The Trucking Industry: Rolling Over Safety Concerns

A trucking industry lobbying group is suing the Department of Transportation in an effort to force the agency to issue regulations related to limitations on truckers' driving time.

If the American Trucking Associations prevails, the federal department would be compelled to issue rules describing the documents trucking companies would need to maintain in order to prove that employees are complying with federal rules limiting driving time.

The Federal Motor Carrier Administration is currently in the process of evaluating its Hours of Service (HOS) regulations. Since 2003, HOS regulations have allowed truckers to spend 11 consecutive hours behind the wheel and 77 hours per week. Safety advocates and driver unions, among others, are fighting to reduce the number of hours truck drivers can spend on the road per day and per week.

It's no secret that truck driver fatigue plays a major role in traffic safety. Research by the National Highway Traffic Safety Administration (NHTSA) shows that 52 percent of single-vehicle accidents involving heavy trucks were related to fatigue. The NHTSA has also estimated that approximately 50 percent of long-haul drivers have fallen asleep while driving their trucks that can weigh up to 80,000 pounds.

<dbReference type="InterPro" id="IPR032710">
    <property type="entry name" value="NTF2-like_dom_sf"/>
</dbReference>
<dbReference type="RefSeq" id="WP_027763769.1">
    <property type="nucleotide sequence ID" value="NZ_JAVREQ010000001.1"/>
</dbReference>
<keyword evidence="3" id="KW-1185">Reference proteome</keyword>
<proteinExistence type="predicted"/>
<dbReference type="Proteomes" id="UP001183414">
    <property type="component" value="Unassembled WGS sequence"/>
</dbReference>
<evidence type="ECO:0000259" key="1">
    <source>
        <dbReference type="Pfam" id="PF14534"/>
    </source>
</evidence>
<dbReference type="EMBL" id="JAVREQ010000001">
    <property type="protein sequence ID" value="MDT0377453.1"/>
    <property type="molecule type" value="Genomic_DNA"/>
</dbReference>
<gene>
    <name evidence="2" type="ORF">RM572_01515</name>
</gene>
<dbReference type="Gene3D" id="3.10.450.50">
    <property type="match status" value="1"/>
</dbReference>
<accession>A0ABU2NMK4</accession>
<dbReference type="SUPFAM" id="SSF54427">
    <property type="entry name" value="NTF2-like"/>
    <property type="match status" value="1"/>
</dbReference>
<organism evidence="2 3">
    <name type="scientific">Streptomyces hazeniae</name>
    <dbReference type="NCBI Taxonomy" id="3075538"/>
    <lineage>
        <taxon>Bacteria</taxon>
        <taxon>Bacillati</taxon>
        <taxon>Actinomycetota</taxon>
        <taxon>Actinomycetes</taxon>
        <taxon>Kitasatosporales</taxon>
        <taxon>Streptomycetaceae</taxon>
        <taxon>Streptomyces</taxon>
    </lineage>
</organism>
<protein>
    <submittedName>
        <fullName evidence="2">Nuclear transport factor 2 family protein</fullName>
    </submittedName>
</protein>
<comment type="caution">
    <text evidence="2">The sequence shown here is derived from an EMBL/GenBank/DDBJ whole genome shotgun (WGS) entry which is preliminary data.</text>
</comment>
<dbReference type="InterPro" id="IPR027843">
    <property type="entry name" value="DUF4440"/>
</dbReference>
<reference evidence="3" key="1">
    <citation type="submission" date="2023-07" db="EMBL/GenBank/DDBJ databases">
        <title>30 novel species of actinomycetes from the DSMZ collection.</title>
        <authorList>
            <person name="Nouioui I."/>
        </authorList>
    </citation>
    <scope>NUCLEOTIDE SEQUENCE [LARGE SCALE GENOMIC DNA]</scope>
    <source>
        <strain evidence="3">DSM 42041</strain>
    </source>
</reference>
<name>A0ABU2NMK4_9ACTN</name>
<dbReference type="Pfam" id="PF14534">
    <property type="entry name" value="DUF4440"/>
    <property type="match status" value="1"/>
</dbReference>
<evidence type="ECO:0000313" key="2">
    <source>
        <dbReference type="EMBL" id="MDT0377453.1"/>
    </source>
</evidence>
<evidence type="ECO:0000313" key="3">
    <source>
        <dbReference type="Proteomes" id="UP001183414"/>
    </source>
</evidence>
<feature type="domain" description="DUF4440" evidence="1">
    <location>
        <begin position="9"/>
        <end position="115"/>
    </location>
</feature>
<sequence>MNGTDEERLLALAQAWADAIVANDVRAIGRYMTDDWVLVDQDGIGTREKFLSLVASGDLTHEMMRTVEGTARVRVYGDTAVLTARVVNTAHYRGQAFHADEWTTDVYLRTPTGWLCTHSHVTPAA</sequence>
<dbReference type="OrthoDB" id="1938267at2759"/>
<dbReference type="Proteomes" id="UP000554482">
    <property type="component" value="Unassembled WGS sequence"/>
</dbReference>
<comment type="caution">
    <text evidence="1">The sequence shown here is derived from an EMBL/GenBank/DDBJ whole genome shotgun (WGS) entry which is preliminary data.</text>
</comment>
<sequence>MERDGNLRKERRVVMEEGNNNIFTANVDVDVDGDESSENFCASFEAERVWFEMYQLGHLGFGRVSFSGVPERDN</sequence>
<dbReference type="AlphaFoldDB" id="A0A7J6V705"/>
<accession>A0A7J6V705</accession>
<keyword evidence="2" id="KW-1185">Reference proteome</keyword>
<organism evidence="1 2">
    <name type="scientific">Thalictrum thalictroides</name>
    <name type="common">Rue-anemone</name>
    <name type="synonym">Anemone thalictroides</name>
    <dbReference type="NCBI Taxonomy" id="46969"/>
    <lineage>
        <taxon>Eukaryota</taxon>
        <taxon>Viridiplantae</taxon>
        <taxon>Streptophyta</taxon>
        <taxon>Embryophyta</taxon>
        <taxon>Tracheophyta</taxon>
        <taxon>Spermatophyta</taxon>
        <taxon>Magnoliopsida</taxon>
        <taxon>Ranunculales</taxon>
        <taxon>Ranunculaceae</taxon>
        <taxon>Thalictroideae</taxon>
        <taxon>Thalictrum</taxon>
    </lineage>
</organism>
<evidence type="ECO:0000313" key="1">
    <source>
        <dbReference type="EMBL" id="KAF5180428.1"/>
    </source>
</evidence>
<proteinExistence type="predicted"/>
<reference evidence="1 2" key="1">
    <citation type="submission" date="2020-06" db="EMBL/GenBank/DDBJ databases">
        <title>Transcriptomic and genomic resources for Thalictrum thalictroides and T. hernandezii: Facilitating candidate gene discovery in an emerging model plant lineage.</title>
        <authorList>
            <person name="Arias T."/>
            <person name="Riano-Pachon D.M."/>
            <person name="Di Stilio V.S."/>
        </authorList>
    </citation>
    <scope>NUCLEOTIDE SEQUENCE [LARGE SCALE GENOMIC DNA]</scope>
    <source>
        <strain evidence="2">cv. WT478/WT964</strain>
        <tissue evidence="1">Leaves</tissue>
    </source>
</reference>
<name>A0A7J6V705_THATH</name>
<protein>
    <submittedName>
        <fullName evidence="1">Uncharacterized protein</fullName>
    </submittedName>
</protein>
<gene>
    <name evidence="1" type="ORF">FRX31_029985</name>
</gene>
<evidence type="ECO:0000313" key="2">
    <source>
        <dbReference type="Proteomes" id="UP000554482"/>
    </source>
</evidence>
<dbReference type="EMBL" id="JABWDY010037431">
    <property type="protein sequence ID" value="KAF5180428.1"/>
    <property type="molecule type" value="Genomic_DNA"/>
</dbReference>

The trucking industry is currently lobbying for an easing of regulations on truck size and weight, arguing that trucks now restricted to 80,000 pounds be allowed to weigh up to 97,000 pounds, an increase of nearly 20 percent. The industry argues that bigger, longer, heavier trucks will increase safety - a counterintuitive claim vigorously disputed by safety experts.

Opponents of the proposed size increase say the larger trucks would be more difficult to steer and take longer to stop, causing more rollover accidents, more deaths and more damage to roads and infrastructure.

The federal government says each year more than 5,000 people are killed and more than 100,000 injured in trucking accidents. Texas leads the nation in truck fatalities, with more than 400 people killed annually in accidents involving 18-wheelers.

A recent analysis by a Dallas TV station of over 12,000 truck accidents over the past five years showed that the deadliest stretch of interstate highway in the state is south of Dallas on I-20 between Benbrook and Balch Springs, where 14 people were killed.

The Truck Safety Coalition says a truck at the current legal limit of 80,000 pounds is 50 percent more likely to be involved in a fatal crash than a truck weighing 50,000 to 65,000 pounds.

With drivers allowed to spend 77 hours per week behind the wheel of these enormous vehicles, safety advocates fear a surge in truck-related fatalities and injuries if the trucking industry is allowed to roll out even bigger carriers.